Background: Blood cultures are commonly employed to identify bacterial pathogens causing sepsis. PCR assays to diagnose septicemia require extraction of bacterial DNA from blood samples and thus, delay the initiation of appropriate antimicrobial treatment. The presence of abundant human DNA may hamper the sensitivity of PCR in the detection of bacteria. Methods: We used serial dilutions of E. Coli spiked pseudo-blood-sepsis samples to develop a simple method that combines the use of a polar detergent solvent and adjustment of the basic pH to remove human DNA. A 16S rRNA gene-based screening algorithm was established to differentiate Gram-positive and Gram-negative groups of bacteria and the family of Enterobacteriaceae. A stringent validation with appropriate controls was implemented. The method of human DNA removal was then applied on 194 sepsis blood samples and 44 cerebrospinal fluid (CSF) samples by real-time PCR. Results: This uncomplicated and straightforward approach allows to remove up to 98 % of human DNA from peripheral blood of septic patients. The inhibitory effect of human DNA is efficiently prevented and the detection limit of real-time PCR is increased to 10 E. Coli CFUs/ml. This sensitivity is 10 times higher compared to conventional real-time PCR assays. The classical blood culture detected 58/194 (30 %) of sepsis and 9/44 (21 %) of CSF samples. Out of the 194 blood samples tested, the conventional real-time PCR targeting 13 common sepsis causing pathogens correctly detected the bacterial DNA in 16/194 (8 %) only and 14/44 (32 %) in cerebrospinal fluid samples. Our newly established approach was able to provide correct diagnoses in 78 (40 %) of the 194 blood samples and in 14 (32 %) of the CSF samples. The combination of both blood cultures and our technique raised the rate of sepsis diagnoses to 112/194 (58 %). Of the total group tested positive, 46 (24 %) cases showed overlap with the classical methodology. Conclusion: We report a simple optimized in-house protocol for removal of human DNA from blood sepsis samples as a pre-analytical tool to prepare DNA for subsequent PCR assays. With the detection increase of our in-house DNA removal approach, subsequent PCR assays can reach detection limits of 10 E. coli CFUs/ml and significantly improve the diagnostic rate in blood sepsis cases. © 2016 The Author(s).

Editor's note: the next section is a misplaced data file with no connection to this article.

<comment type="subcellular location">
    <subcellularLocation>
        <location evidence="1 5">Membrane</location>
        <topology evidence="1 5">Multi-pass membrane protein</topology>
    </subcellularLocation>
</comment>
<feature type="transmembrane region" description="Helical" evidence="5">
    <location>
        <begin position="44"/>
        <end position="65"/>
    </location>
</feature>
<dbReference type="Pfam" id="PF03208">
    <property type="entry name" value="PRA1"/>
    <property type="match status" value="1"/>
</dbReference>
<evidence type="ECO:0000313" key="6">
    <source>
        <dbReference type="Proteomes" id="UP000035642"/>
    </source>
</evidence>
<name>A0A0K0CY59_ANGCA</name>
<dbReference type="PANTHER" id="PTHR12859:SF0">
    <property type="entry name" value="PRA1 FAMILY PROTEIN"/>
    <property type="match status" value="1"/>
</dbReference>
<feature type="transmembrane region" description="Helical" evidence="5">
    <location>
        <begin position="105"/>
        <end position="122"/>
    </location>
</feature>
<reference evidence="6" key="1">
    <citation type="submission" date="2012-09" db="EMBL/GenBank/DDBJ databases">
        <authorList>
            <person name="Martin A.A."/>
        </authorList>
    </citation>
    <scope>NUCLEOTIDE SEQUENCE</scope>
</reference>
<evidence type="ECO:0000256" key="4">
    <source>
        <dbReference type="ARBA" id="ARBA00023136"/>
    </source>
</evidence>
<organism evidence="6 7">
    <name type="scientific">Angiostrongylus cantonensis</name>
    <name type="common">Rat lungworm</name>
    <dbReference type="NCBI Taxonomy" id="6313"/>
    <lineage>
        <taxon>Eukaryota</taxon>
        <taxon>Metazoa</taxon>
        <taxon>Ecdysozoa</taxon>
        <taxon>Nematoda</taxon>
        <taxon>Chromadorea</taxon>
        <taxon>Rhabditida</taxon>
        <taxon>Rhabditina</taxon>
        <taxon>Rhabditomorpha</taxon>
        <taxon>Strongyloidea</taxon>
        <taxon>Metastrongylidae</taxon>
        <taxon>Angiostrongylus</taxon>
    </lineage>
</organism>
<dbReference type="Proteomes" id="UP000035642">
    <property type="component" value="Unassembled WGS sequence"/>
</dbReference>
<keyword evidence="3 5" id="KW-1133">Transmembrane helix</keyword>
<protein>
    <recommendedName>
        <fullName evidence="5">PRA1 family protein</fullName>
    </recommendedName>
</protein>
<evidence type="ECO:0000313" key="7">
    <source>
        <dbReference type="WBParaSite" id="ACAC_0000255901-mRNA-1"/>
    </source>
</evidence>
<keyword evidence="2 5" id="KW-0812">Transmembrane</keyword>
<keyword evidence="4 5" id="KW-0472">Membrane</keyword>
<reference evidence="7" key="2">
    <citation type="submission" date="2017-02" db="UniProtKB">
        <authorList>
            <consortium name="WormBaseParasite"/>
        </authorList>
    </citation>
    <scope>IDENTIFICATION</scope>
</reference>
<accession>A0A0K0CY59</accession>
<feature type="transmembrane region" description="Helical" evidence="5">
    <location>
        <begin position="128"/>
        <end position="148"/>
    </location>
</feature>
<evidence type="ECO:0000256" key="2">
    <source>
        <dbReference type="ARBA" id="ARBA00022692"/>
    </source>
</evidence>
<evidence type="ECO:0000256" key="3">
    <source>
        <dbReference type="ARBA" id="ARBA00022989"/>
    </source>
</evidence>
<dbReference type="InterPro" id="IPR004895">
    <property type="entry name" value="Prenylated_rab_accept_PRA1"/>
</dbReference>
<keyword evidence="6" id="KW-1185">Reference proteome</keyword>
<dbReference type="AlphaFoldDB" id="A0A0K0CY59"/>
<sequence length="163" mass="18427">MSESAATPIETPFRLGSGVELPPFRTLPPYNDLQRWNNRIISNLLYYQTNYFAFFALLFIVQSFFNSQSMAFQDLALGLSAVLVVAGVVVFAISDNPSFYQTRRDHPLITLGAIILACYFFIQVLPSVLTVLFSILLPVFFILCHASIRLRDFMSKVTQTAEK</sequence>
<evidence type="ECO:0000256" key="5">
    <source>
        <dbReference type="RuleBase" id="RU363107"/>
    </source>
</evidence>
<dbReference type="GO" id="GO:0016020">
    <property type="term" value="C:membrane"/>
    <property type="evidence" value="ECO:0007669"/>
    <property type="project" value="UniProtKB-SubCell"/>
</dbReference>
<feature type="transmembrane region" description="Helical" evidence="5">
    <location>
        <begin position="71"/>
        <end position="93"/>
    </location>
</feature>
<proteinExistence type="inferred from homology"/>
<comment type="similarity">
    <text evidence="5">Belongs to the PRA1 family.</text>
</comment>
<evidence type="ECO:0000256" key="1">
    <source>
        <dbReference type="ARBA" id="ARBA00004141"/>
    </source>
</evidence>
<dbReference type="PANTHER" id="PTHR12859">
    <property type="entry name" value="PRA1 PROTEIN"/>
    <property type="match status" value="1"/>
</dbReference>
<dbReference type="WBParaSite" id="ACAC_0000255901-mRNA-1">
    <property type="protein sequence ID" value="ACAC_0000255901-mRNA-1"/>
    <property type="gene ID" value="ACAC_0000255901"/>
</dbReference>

Hong Bang M.H.,108 Military Central Hospital | Van Riep T.,108 Military Central Hospital | Thinh N.T.,108 Military Central Hospital | Huu Song L.E.,108 Military Central Hospital | And 7 more authors.
Anticancer Research | Year: 2010